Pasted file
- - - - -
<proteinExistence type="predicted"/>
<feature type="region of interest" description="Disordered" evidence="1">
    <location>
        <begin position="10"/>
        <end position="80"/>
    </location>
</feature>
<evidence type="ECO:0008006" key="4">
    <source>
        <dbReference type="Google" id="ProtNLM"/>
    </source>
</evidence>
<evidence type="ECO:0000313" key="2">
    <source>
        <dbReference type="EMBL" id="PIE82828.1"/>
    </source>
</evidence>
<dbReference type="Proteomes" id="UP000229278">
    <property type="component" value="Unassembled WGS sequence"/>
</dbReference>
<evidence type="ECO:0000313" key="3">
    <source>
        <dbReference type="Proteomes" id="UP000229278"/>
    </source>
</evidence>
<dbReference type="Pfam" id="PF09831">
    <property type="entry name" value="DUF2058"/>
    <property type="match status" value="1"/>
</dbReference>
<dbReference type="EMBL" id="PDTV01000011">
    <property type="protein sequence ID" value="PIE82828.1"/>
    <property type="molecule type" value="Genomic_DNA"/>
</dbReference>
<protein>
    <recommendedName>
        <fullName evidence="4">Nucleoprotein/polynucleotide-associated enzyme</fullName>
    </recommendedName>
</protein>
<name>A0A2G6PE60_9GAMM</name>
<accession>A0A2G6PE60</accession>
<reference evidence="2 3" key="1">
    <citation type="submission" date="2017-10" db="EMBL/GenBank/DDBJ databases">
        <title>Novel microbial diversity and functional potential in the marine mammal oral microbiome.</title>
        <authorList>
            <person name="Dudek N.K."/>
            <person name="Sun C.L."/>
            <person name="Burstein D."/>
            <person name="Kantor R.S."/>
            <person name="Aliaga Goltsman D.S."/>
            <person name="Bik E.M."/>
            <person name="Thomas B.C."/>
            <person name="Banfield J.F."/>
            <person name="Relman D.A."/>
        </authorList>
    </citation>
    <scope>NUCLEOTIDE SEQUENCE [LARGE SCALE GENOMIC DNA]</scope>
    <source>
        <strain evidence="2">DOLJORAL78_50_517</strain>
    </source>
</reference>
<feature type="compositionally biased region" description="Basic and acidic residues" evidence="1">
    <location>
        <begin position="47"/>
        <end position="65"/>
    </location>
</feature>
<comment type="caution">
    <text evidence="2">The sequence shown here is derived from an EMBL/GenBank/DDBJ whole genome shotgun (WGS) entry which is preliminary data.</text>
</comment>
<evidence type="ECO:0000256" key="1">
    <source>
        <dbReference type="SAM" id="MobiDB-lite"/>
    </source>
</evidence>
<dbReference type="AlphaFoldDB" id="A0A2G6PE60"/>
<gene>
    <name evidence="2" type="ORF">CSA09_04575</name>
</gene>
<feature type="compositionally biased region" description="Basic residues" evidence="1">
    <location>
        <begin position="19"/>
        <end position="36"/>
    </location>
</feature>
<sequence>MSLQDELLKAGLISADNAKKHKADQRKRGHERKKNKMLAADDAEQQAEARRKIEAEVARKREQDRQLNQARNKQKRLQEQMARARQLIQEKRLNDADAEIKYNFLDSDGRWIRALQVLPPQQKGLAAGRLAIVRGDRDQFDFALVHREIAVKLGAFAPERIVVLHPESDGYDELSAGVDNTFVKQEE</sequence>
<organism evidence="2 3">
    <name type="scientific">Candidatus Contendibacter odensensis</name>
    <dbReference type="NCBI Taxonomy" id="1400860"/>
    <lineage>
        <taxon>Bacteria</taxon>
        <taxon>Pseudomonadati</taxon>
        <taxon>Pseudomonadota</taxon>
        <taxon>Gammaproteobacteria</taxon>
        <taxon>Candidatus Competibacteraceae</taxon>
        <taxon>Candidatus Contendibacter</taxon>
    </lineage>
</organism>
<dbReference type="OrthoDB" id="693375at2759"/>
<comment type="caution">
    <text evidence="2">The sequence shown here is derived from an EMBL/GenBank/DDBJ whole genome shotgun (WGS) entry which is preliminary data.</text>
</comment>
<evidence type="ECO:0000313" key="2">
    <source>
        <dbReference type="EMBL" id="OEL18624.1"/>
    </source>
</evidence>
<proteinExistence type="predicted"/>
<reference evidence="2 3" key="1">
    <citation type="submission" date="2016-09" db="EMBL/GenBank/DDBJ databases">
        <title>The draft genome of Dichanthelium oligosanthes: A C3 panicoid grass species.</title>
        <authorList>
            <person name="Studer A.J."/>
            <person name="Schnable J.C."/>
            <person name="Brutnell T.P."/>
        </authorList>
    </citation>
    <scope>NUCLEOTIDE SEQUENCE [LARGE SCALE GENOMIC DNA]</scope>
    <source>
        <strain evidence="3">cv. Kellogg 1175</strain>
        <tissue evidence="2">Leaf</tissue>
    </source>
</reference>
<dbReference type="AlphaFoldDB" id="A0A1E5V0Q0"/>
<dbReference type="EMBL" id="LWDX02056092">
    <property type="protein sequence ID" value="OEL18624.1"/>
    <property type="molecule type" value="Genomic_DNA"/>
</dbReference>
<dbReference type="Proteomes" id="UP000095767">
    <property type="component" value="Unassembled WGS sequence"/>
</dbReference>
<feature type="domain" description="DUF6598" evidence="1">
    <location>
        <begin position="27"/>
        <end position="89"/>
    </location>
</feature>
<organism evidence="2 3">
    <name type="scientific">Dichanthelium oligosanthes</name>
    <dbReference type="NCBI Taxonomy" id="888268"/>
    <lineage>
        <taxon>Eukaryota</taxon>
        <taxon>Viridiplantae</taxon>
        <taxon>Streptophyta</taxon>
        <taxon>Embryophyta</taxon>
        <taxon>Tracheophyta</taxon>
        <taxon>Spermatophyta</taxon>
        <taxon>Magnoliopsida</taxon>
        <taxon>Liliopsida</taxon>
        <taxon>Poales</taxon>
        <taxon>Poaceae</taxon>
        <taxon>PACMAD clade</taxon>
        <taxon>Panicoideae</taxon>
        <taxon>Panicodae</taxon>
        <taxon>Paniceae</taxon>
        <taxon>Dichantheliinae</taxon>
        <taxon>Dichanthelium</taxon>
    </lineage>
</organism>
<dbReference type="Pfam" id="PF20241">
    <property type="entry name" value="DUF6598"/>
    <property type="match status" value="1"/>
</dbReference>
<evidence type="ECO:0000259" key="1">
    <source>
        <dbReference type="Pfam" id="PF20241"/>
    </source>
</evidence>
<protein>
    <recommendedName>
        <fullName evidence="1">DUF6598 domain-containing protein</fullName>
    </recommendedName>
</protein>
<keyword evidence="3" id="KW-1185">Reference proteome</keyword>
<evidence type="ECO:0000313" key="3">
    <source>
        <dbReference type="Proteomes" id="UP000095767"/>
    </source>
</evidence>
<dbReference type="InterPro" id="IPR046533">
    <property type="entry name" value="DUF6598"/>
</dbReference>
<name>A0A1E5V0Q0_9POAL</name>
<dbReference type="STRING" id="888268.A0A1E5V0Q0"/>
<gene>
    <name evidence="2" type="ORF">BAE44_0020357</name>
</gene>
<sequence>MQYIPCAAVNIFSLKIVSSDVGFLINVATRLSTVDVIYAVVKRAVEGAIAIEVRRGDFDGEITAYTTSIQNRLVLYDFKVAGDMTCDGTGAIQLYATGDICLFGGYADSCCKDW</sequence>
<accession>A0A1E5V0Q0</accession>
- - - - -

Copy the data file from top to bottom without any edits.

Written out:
<proteinExistence type="predicted"/>
<feature type="region of interest" description="Disordered" evidence="1">
    <location>
        <begin position="10"/>
        <end position="80"/>
    </location>
</feature>
<evidence type="ECO:0008006" key="4">
    <source>
        <dbReference type="Google" id="ProtNLM"/>
    </source>
</evidence>
<evidence type="ECO:0000313" key="2">
    <source>
        <dbReference type="EMBL" id="PIE82828.1"/>
    </source>
</evidence>
<dbReference type="Proteomes" id="UP000229278">
    <property type="component" value="Unassembled WGS sequence"/>
</dbReference>
<evidence type="ECO:0000313" key="3">
    <source>
        <dbReference type="Proteomes" id="UP000229278"/>
    </source>
</evidence>
<dbReference type="Pfam" id="PF09831">
    <property type="entry name" value="DUF2058"/>
    <property type="match status" value="1"/>
</dbReference>
<dbReference type="EMBL" id="PDTV01000011">
    <property type="protein sequence ID" value="PIE82828.1"/>
    <property type="molecule type" value="Genomic_DNA"/>
</dbReference>
<protein>
    <recommendedName>
        <fullName evidence="4">Nucleoprotein/polynucleotide-associated enzyme</fullName>
    </recommendedName>
</protein>
<name>A0A2G6PE60_9GAMM</name>
<accession>A0A2G6PE60</accession>
<reference evidence="2 3" key="1">
    <citation type="submission" date="2017-10" db="EMBL/GenBank/DDBJ databases">
        <title>Novel microbial diversity and functional potential in the marine mammal oral microbiome.</title>
        <authorList>
            <person name="Dudek N.K."/>
            <person name="Sun C.L."/>
            <person name="Burstein D."/>
            <person name="Kantor R.S."/>
            <person name="Aliaga Goltsman D.S."/>
            <person name="Bik E.M."/>
            <person name="Thomas B.C."/>
            <person name="Banfield J.F."/>
            <person name="Relman D.A."/>
        </authorList>
    </citation>
    <scope>NUCLEOTIDE SEQUENCE [LARGE SCALE GENOMIC DNA]</scope>
    <source>
        <strain evidence="2">DOLJORAL78_50_517</strain>
    </source>
</reference>
<feature type="compositionally biased region" description="Basic and acidic residues" evidence="1">
    <location>
        <begin position="47"/>
        <end position="65"/>
    </location>
</feature>
<comment type="caution">
    <text evidence="2">The sequence shown here is derived from an EMBL/GenBank/DDBJ whole genome shotgun (WGS) entry which is preliminary data.</text>
</comment>
<evidence type="ECO:0000256" key="1">
    <source>
        <dbReference type="SAM" id="MobiDB-lite"/>
    </source>
</evidence>
<dbReference type="AlphaFoldDB" id="A0A2G6PE60"/>
<gene>
    <name evidence="2" type="ORF">CSA09_04575</name>
</gene>
<feature type="compositionally biased region" description="Basic residues" evidence="1">
    <location>
        <begin position="19"/>
        <end position="36"/>
    </location>
</feature>
<sequence>MSLQDELLKAGLISADNAKKHKADQRKRGHERKKNKMLAADDAEQQAEARRKIEAEVARKREQDRQLNQARNKQKRLQEQMARARQLIQEKRLNDADAEIKYNFLDSDGRWIRALQVLPPQQKGLAAGRLAIVRGDRDQFDFALVHREIAVKLGAFAPERIVVLHPESDGYDELSAGVDNTFVKQEE</sequence>
<organism evidence="2 3">
    <name type="scientific">Candidatus Contendibacter odensensis</name>
    <dbReference type="NCBI Taxonomy" id="1400860"/>
    <lineage>
        <taxon>Bacteria</taxon>
        <taxon>Pseudomonadati</taxon>
        <taxon>Pseudomonadota</taxon>
        <taxon>Gammaproteobacteria</taxon>
        <taxon>Candidatus Competibacteraceae</taxon>
        <taxon>Candidatus Contendibacter</taxon>
    </lineage>
</organism>
<dbReference type="OrthoDB" id="693375at2759"/>
<comment type="caution">
    <text evidence="2">The sequence shown here is derived from an EMBL/GenBank/DDBJ whole genome shotgun (WGS) entry which is preliminary data.</text>
</comment>
<evidence type="ECO:0000313" key="2">
    <source>
        <dbReference type="EMBL" id="OEL18624.1"/>
    </source>
</evidence>
<proteinExistence type="predicted"/>
<reference evidence="2 3" key="1">
    <citation type="submission" date="2016-09" db="EMBL/GenBank/DDBJ databases">
        <title>The draft genome of Dichanthelium oligosanthes: A C3 panicoid grass species.</title>
        <authorList>
            <person name="Studer A.J."/>
            <person name="Schnable J.C."/>
            <person name="Brutnell T.P."/>
        </authorList>
    </citation>
    <scope>NUCLEOTIDE SEQUENCE [LARGE SCALE GENOMIC DNA]</scope>
    <source>
        <strain evidence="3">cv. Kellogg 1175</strain>
        <tissue evidence="2">Leaf</tissue>
    </source>
</reference>
<dbReference type="AlphaFoldDB" id="A0A1E5V0Q0"/>
<dbReference type="EMBL" id="LWDX02056092">
    <property type="protein sequence ID" value="OEL18624.1"/>
    <property type="molecule type" value="Genomic_DNA"/>
</dbReference>
<dbReference type="Proteomes" id="UP000095767">
    <property type="component" value="Unassembled WGS sequence"/>
</dbReference>
<feature type="domain" description="DUF6598" evidence="1">
    <location>
        <begin position="27"/>
        <end position="89"/>
    </location>
</feature>
<organism evidence="2 3">
    <name type="scientific">Dichanthelium oligosanthes</name>
    <dbReference type="NCBI Taxonomy" id="888268"/>
    <lineage>
        <taxon>Eukaryota</taxon>
        <taxon>Viridiplantae</taxon>
        <taxon>Streptophyta</taxon>
        <taxon>Embryophyta</taxon>
        <taxon>Tracheophyta</taxon>
        <taxon>Spermatophyta</taxon>
        <taxon>Magnoliopsida</taxon>
        <taxon>Liliopsida</taxon>
        <taxon>Poales</taxon>
        <taxon>Poaceae</taxon>
        <taxon>PACMAD clade</taxon>
        <taxon>Panicoideae</taxon>
        <taxon>Panicodae</taxon>
        <taxon>Paniceae</taxon>
        <taxon>Dichantheliinae</taxon>
        <taxon>Dichanthelium</taxon>
    </lineage>
</organism>
<dbReference type="Pfam" id="PF20241">
    <property type="entry name" value="DUF6598"/>
    <property type="match status" value="1"/>
</dbReference>
<evidence type="ECO:0000259" key="1">
    <source>
        <dbReference type="Pfam" id="PF20241"/>
    </source>
</evidence>
<protein>
    <recommendedName>
        <fullName evidence="1">DUF6598 domain-containing protein</fullName>
    </recommendedName>
</protein>
<keyword evidence="3" id="KW-1185">Reference proteome</keyword>
<evidence type="ECO:0000313" key="3">
    <source>
        <dbReference type="Proteomes" id="UP000095767"/>
    </source>
</evidence>
<dbReference type="InterPro" id="IPR046533">
    <property type="entry name" value="DUF6598"/>
</dbReference>
<name>A0A1E5V0Q0_9POAL</name>
<dbReference type="STRING" id="888268.A0A1E5V0Q0"/>
<gene>
    <name evidence="2" type="ORF">BAE44_0020357</name>
</gene>
<sequence>MQYIPCAAVNIFSLKIVSSDVGFLINVATRLSTVDVIYAVVKRAVEGAIAIEVRRGDFDGEITAYTTSIQNRLVLYDFKVAGDMTCDGTGAIQLYATGDICLFGGYADSCCKDW</sequence>
<accession>A0A1E5V0Q0</accession>